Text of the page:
Two weeks ago marked a low point for a member of Pelham Town Council, with Councillor Ron Kore making national news for his continued public appearances while showing symptoms of respiratory illness, and eventually testing positive for COVID-19.
But at last week’s council meeting, three other councillors—apparently upset that Kore was receiving all the infamy—tried to sink themselves as well. Councillor Bob Hildebrandt tabled a motion to, in effect, muzzle Mayor Marvin Junkin from commenting publicly regarding COVID-19, instead putting CAO David Cribbs in charge of speaking on behalf of the Town. Councillor Lisa Haun seconded the motion, and Marianne Stewart voted for it as well.
The trio claimed that they were responding to resident concerns about consistency of communication regarding the serious issue of the pandemic.
The motion was a sham.
The councillors offered no evidence that mutiny was necessary. Hildebrandt asserted his worry was “the potential for municipal liability and/or confusion arising from any public misstatements pertaining” to the virus, yet neither he, Haun, nor Stewart actually cited any examples of Junkin misstating anything, or making confusing statements about the virus.
Councillor John Wink, to his credit, voted against the move, and said that the Mayor hadn’t been doing anything “incorrectly or doing a bad job with respect to COVID information.”
Wink is right. All of Junkin’s communication on the virus has been consistent with regional, provincial, and federal guidance on the issue.
Not only did Hildebrandt, Haun, and Stewart fail to provide a reasonable rationale for their stunt at the meeting, they also refused to respond to the Voice’s questions about it after the fact. This is, to say the least, disheartening over a weekend that saw the 26th annual United Nations’ World Press Freedom Day.
In the meeting, Stewart said that she had declined to answer questions about the Kore situation because doing so would be “above her pay-grade.” Little could be farther from the truth. As a councillor, it is Stewart’s explicit pay-grade to make comments and have opinions. She was literally elected to speak for her constituents.
“I don’t want you speaking on my behalf,” said Haun to Junkin. We remind the councillor that some 4000 residents, from Pelham’s 7100 households, did want Junkin to speak on their behalf. That’s why they elected him Mayor. If Councillor Haun doesn’t like that Junkin speaks on her behalf, she can vote for someone else in two years.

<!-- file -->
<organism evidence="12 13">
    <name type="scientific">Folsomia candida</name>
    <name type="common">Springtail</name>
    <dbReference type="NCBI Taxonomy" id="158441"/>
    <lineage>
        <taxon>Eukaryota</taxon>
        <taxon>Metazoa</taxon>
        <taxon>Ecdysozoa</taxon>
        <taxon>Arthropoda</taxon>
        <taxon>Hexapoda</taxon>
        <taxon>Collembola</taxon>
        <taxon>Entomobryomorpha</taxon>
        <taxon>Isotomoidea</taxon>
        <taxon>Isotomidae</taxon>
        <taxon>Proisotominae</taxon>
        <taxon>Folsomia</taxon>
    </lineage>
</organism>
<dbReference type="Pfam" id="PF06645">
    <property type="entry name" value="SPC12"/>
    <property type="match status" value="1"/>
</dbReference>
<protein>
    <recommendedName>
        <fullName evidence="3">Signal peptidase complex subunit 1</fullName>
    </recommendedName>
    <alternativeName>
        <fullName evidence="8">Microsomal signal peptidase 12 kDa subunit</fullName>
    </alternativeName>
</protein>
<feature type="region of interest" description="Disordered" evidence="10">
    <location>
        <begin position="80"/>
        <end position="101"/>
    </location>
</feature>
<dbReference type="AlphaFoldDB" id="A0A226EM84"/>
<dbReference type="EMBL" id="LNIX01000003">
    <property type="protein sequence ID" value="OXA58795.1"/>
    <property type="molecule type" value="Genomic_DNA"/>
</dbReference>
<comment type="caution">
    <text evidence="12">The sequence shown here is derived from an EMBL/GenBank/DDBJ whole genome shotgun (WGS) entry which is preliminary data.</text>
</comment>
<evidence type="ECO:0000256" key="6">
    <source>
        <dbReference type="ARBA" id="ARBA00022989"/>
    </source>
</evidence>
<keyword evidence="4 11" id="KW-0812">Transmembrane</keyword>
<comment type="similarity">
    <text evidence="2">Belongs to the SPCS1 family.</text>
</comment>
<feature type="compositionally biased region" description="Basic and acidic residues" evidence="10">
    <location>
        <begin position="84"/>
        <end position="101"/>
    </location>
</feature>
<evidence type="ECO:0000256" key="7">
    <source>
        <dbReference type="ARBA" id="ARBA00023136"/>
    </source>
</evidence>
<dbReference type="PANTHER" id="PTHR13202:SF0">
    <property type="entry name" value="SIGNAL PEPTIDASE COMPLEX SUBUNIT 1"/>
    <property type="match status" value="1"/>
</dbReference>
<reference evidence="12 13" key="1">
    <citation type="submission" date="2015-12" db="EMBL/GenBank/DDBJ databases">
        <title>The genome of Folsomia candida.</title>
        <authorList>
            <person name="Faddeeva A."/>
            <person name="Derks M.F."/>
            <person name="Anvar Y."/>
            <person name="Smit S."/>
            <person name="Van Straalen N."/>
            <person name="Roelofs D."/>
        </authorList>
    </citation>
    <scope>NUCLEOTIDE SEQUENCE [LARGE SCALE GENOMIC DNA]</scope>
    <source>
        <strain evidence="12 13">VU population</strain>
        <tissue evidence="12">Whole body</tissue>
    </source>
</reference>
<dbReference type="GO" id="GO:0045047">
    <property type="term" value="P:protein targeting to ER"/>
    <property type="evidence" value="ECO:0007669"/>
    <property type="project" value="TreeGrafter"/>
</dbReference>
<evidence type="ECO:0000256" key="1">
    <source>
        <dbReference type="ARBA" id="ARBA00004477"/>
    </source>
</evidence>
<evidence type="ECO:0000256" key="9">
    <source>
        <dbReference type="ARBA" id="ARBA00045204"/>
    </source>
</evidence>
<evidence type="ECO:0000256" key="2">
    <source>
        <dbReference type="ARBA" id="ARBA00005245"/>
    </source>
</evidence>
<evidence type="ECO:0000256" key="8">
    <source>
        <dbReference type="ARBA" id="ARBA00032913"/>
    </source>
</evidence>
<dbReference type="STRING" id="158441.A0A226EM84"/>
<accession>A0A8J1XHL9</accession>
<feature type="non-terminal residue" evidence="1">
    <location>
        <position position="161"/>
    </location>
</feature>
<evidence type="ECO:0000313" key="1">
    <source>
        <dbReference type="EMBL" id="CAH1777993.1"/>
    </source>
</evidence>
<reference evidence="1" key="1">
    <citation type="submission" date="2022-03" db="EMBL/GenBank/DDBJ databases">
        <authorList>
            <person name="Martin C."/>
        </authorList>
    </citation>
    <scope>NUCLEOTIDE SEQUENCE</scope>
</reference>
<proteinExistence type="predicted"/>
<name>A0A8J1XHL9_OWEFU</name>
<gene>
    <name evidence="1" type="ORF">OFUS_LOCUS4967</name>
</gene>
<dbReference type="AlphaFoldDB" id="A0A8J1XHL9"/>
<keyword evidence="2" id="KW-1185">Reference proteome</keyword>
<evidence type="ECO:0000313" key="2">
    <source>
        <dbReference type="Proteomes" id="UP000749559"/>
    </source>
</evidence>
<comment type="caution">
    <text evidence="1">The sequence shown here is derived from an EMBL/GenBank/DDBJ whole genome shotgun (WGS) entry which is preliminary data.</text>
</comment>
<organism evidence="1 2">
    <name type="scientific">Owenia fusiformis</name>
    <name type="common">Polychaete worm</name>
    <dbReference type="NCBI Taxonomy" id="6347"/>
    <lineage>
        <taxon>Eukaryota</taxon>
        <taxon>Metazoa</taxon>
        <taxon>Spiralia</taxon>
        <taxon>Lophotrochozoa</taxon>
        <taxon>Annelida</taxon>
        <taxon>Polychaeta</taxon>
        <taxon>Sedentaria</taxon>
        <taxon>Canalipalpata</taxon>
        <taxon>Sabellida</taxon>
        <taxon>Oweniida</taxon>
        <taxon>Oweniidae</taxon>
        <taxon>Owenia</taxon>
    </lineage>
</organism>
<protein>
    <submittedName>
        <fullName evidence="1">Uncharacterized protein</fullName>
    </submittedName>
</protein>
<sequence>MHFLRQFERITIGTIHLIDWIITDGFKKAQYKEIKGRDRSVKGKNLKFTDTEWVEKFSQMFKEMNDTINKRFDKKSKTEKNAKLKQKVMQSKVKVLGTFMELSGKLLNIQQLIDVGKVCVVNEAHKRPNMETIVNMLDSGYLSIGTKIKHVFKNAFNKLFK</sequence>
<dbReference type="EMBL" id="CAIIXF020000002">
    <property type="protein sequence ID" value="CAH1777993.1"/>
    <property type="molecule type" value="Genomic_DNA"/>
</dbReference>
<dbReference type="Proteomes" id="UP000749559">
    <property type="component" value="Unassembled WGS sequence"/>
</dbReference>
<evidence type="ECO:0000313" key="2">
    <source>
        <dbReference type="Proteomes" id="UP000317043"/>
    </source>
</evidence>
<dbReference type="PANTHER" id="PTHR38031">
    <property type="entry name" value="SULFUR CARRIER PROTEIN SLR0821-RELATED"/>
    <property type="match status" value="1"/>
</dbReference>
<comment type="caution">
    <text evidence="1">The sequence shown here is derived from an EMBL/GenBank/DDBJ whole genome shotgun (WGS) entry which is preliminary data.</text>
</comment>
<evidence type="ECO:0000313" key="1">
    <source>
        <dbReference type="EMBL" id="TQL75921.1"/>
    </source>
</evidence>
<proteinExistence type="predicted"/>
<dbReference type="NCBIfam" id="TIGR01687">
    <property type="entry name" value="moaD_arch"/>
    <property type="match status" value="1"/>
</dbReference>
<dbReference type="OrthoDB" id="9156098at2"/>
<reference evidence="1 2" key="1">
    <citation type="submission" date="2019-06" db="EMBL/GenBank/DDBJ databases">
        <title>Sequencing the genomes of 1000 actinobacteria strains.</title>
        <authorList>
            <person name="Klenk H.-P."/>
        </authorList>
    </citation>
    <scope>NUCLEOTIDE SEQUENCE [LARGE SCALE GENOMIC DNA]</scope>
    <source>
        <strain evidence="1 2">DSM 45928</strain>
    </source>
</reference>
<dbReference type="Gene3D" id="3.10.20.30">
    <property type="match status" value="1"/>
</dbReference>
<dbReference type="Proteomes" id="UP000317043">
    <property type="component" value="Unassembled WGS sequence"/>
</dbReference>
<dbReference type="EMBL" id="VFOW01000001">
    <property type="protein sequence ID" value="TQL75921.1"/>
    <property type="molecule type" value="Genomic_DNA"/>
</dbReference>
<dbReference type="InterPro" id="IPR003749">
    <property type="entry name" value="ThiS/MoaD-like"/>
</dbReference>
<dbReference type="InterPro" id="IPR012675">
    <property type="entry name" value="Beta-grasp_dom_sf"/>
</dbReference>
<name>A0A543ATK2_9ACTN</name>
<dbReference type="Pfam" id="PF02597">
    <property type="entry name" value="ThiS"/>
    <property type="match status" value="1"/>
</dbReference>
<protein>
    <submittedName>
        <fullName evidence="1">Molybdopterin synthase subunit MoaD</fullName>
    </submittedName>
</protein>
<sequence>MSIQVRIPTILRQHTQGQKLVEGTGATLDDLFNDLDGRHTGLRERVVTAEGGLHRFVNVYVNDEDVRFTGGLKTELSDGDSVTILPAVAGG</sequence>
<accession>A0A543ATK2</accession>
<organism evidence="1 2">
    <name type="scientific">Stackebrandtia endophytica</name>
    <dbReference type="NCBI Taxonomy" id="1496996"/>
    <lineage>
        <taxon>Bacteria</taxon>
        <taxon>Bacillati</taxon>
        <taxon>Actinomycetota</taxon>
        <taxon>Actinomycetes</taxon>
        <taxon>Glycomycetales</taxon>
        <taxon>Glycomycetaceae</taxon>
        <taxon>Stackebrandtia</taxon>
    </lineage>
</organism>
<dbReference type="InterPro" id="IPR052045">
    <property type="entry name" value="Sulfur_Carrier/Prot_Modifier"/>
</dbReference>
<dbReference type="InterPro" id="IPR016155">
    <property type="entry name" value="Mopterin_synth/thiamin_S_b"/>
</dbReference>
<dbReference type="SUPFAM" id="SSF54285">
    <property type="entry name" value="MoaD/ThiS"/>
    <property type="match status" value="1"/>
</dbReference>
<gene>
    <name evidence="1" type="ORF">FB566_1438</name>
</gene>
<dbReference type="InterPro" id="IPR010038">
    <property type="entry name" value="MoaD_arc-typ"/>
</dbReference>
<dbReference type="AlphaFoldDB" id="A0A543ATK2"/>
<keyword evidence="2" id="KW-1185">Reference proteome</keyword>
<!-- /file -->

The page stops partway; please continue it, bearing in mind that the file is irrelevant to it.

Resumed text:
What’s more, Stewart, Haun, and the rest of council, should they disagree with the Mayor, have every chance to say so when asked for comment by the Voice and other media. Last week, per usual, with the exception of Wink, they declined to do so. After merely a year and a half, the new boss is suddenly acting a lot like the old boss. Judging by online reaction to this story over the weekend, the voters have noticed.
Haun presents a particularly interesting case. Considering that over the past two months alone she has revealed herself woefully ignorant of how development charges work, and ridiculed town residents who still need bus service during the pandemic, she might do better having someone else speak on her behalf.
More telling was Haun’s next line: “Especially with things that I may have a completely different opinion on,” she said.
Haun did not specify what “things” she had in mind. In keeping with her pandemic attitude toward Pelham Transit, perhaps she’s irked that Junkin hasn’t explicitly ordered car-less Pelham residents to walk miles to a grocery store if they prefer not to starve in their own homes.
More likely is that Hildebrandt and Haun—the latter widely perceived to be a close ally of Kore—are peeved at Junkin for Kore’s recent bad publicity.
Such blame would be ridiculous, which is why none of the trio will dare say so out loud.
Junkin did not tell Kore to continue to go to Sobeys while ill.
Junkin did not tell Kore to attend council on March 23 while ill.
Junkin did not tell Kore to bullishly insist on attending the April 6 council meeting in person, when everyone else was videoconferencing in because, you know, coronavirus.
In fact, Junkin’s public messaging on COVID-19 told Kore to do the opposite of what he did, and had he listened he might not have ended up in the situation he’s in now.
As Kore’s conduct made news two weeks ago, Junkin barely mentioned him at all when asked for comment by local and national media, saying only that he wished Kore had been more careful. More than one Pelham resident has told us they think Junkin—and our editorial comments last week—went too easy on Kore.
The Mayor of this town should be as subject to scrutiny as anyone. But on COVID messaging and his response to the Kore situation, Junkin’s actions are blameless.
Councillors Hildebrandt, Haun, and Stewart do themselves and their constituents no favours by pretending otherwise. ◆